Hospitals and physicians are both caught by the EC battle in an effort to survive, and both sides have justifiable reasons for their thinking and behavior. Why should hospitals be friendly to staff physicians that are taking away the most profitable cases and working against the success of the hospital? Why should hospitals be forced to cater to a competitor, when that competitor is a physician? They shouldn’t. Why should physicians be friendly to hospitals that are hiring competitors to us that operate in a special protected environment? Why should physicians behave civilly when a hospital fails to provide us a modicum of reasonable service and creates unbearable hassles for us even when we are trying to earn the hospital profits? We shouldn’t.
Physicians could resolve the EC problem by fighting. We could engage hospitals with our bands of lawyers and sue them for restriction of trade. We could engage the state legislature to formalize laws against EC. Regardless of how the EC battle ultimately ends, all of us will lose. Hospitals will become increasingly economically unstable. Physicians will become increasingly embittered, and seek to either leave the state retire early, or retaliate against the hospital by other means. The only winners will be the lawyers, who will profit richly from our legal battles.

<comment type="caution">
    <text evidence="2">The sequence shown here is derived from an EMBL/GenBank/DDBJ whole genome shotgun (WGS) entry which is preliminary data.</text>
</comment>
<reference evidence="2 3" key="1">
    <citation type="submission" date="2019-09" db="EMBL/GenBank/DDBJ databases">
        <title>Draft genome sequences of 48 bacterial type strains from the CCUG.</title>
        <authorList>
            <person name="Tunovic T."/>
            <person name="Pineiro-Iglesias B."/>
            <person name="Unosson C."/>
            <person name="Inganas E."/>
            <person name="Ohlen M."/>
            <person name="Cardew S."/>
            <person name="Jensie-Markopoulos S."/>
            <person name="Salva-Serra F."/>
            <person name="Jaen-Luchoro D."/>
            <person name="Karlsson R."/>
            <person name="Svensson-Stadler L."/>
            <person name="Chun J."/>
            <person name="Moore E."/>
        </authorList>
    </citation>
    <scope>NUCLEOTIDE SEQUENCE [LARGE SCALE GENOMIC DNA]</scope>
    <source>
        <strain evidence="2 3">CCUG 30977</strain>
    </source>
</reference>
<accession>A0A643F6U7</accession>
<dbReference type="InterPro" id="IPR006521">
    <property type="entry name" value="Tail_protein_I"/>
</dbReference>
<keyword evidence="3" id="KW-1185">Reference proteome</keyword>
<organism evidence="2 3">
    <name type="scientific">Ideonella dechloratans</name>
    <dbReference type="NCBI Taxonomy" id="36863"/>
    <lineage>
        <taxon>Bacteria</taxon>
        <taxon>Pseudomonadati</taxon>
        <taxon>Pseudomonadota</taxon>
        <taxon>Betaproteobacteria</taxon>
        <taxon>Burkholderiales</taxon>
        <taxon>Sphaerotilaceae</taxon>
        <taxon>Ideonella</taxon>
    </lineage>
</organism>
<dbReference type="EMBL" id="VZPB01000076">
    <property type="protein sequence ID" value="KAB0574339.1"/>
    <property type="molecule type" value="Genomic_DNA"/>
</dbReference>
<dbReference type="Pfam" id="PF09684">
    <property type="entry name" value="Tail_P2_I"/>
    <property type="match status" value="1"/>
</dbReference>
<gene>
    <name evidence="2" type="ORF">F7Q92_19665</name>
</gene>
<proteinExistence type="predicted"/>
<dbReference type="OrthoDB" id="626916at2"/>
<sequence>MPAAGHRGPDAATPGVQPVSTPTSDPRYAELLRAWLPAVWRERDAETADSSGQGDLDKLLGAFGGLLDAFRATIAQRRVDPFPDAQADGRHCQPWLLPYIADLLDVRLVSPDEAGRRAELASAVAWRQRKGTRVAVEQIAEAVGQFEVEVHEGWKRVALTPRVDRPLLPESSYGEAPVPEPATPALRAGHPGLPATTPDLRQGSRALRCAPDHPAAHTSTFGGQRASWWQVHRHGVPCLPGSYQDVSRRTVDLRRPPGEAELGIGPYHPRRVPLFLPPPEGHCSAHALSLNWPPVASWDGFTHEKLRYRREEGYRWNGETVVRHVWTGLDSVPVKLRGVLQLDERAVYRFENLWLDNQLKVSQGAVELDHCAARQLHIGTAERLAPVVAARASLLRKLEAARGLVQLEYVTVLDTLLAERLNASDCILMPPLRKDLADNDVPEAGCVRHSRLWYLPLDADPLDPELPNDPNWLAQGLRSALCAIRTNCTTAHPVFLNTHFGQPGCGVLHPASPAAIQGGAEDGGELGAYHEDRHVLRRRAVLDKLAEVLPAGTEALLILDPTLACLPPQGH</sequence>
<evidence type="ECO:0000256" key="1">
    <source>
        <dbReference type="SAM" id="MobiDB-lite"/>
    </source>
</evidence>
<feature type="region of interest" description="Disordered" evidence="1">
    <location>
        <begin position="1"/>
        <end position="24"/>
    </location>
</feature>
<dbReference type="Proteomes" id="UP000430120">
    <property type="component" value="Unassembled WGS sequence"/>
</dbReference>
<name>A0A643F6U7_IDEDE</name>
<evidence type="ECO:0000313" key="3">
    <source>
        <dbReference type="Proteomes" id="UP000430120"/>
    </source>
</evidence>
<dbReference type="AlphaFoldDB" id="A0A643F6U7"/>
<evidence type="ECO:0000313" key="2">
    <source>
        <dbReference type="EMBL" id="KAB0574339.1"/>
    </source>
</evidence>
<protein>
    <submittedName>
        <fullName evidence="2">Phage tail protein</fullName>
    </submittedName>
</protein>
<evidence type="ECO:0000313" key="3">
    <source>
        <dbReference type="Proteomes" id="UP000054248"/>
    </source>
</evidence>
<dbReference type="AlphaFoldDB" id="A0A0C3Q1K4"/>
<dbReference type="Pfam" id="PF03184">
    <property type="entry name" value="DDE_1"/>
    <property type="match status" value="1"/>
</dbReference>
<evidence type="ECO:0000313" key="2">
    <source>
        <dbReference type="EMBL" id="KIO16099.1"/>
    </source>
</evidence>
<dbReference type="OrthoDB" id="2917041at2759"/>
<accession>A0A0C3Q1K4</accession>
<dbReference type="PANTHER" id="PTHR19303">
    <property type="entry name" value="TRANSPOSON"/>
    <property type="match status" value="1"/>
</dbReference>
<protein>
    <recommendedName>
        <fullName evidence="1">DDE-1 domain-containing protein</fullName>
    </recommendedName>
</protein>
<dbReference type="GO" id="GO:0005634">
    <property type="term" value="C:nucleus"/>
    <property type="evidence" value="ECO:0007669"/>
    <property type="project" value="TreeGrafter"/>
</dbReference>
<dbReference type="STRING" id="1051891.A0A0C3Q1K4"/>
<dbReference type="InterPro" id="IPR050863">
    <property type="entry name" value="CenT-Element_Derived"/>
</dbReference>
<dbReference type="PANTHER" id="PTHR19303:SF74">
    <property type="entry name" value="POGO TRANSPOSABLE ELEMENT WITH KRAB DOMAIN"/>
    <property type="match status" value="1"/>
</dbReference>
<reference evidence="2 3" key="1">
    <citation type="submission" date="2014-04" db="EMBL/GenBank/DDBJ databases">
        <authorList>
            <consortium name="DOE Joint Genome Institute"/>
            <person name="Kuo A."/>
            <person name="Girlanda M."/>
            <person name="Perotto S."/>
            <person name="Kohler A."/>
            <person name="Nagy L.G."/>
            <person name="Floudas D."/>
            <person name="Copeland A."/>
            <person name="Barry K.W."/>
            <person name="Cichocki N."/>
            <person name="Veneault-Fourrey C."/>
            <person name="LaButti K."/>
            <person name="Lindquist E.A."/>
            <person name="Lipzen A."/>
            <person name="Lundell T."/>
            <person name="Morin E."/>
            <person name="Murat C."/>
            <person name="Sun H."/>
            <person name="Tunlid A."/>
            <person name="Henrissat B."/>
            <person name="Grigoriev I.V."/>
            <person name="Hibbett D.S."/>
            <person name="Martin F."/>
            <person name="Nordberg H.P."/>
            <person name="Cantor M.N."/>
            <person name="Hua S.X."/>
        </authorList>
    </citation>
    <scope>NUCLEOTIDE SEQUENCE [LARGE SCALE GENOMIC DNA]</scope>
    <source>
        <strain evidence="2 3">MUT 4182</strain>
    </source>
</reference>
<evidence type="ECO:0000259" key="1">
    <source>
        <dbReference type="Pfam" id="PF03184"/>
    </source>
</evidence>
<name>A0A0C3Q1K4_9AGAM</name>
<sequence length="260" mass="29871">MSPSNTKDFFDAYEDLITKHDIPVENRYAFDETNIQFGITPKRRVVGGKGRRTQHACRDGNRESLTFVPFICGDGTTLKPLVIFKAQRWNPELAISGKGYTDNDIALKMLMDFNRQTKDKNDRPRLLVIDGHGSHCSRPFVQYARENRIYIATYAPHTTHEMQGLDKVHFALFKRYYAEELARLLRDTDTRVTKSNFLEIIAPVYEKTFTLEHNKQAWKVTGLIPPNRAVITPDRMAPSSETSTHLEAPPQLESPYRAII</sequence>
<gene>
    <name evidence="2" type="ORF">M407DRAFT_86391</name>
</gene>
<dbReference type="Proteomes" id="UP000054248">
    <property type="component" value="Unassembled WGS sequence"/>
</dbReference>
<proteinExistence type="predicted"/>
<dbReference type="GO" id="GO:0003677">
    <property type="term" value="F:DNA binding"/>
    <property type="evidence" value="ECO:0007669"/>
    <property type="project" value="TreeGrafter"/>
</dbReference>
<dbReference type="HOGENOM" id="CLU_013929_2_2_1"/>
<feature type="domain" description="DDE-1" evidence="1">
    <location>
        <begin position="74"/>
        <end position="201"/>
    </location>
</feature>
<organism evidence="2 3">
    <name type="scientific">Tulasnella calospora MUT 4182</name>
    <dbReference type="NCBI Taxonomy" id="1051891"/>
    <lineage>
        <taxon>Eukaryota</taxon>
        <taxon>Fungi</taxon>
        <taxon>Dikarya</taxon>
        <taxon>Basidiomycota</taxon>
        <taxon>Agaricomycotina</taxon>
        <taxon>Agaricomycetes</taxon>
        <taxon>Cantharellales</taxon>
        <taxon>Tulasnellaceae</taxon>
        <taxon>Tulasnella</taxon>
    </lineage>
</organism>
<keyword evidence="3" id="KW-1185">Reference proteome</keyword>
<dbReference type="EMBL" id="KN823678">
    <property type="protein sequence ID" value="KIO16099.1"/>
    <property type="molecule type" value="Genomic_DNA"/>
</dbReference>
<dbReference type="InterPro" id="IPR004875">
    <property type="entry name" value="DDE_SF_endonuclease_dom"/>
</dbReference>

Let’s not go there. Make love, not war. Hospitals and physicians must sit down with each other realize that cooperation together will serve both of our interests and then re-invent the practice of medicine. Hospitals need to remove themselves from the notion that they can operate autonomously of physicians. Physicians need to remove themselves from the dream of autonomous private practice. We all need to eliminate the fantasy of “ideal-world” medicine and create new models of physician-hospital interactions.
A new model of health care will eventually take over, driven by economic, government and public forces. It remains to be determined what role physicians and hospitals may play in this brave new world of health care. If the healthcare industry doesn’t acquire a unified stance against those outside forces, we will probably remain at the mercy of these outside forces for the “re-invention” of medicine. The fight over EC blinds us to the big picture, the even larger battles for the viability of healthcare. The battles for prevention of complete government control of medicine, tort reform and spiraling costs of healthcare need to be fought by hospitals in conjunction with physicians – not with us battling each other.
Since writing this article, I am slowly realizing that I am visioning a pipe dream. Perhaps, medicine isn’t worth saving? Perhaps it’s time to just let government have absolute control of medicine. Then, if a physician is unhappy, he can go on strike, like is happening in New Zealand, and as happened recently in Germany. 18JUL08